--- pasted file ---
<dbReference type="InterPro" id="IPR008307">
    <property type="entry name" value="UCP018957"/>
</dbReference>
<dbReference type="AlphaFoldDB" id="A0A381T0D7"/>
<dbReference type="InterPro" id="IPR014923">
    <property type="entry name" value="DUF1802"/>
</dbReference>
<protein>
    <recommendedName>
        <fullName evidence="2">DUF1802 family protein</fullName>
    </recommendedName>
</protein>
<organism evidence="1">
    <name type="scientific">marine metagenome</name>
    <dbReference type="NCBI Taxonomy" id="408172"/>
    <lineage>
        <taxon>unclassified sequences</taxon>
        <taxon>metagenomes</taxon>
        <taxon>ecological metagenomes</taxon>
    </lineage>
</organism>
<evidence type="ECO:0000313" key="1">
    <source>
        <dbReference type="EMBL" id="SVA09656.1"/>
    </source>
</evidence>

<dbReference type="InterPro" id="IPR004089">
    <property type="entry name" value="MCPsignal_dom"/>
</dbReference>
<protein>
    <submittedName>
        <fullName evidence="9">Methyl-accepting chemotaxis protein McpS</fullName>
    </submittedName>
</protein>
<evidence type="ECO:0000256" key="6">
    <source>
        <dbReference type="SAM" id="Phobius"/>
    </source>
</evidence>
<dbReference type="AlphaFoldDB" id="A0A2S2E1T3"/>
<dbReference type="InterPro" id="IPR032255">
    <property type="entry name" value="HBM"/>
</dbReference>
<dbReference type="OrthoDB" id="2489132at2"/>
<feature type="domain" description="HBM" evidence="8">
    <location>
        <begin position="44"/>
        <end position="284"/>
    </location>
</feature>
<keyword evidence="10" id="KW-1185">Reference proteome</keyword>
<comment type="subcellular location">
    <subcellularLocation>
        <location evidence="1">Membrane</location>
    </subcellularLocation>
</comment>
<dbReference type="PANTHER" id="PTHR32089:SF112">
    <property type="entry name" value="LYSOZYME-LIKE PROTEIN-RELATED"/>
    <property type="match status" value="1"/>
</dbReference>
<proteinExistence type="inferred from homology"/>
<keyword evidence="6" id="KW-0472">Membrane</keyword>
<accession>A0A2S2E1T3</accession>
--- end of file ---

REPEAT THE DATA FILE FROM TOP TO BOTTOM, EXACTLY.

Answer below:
<dbReference type="InterPro" id="IPR008307">
    <property type="entry name" value="UCP018957"/>
</dbReference>
<dbReference type="AlphaFoldDB" id="A0A381T0D7"/>
<dbReference type="InterPro" id="IPR014923">
    <property type="entry name" value="DUF1802"/>
</dbReference>
<protein>
    <recommendedName>
        <fullName evidence="2">DUF1802 family protein</fullName>
    </recommendedName>
</protein>
<organism evidence="1">
    <name type="scientific">marine metagenome</name>
    <dbReference type="NCBI Taxonomy" id="408172"/>
    <lineage>
        <taxon>unclassified sequences</taxon>
        <taxon>metagenomes</taxon>
        <taxon>ecological metagenomes</taxon>
    </lineage>
</organism>
<evidence type="ECO:0000313" key="1">
    <source>
        <dbReference type="EMBL" id="SVA09656.1"/>
    </source>
</evidence>

<dbReference type="InterPro" id="IPR004089">
    <property type="entry name" value="MCPsignal_dom"/>
</dbReference>
<protein>
    <submittedName>
        <fullName evidence="9">Methyl-accepting chemotaxis protein McpS</fullName>
    </submittedName>
</protein>
<evidence type="ECO:0000256" key="6">
    <source>
        <dbReference type="SAM" id="Phobius"/>
    </source>
</evidence>
<dbReference type="AlphaFoldDB" id="A0A2S2E1T3"/>
<dbReference type="InterPro" id="IPR032255">
    <property type="entry name" value="HBM"/>
</dbReference>
<dbReference type="OrthoDB" id="2489132at2"/>
<feature type="domain" description="HBM" evidence="8">
    <location>
        <begin position="44"/>
        <end position="284"/>
    </location>
</feature>
<keyword evidence="10" id="KW-1185">Reference proteome</keyword>
<comment type="subcellular location">
    <subcellularLocation>
        <location evidence="1">Membrane</location>
    </subcellularLocation>
</comment>
<dbReference type="PANTHER" id="PTHR32089:SF112">
    <property type="entry name" value="LYSOZYME-LIKE PROTEIN-RELATED"/>
    <property type="match status" value="1"/>
</dbReference>
<proteinExistence type="inferred from homology"/>
<keyword evidence="6" id="KW-0472">Membrane</keyword>
<accession>A0A2S2E1T3</accession>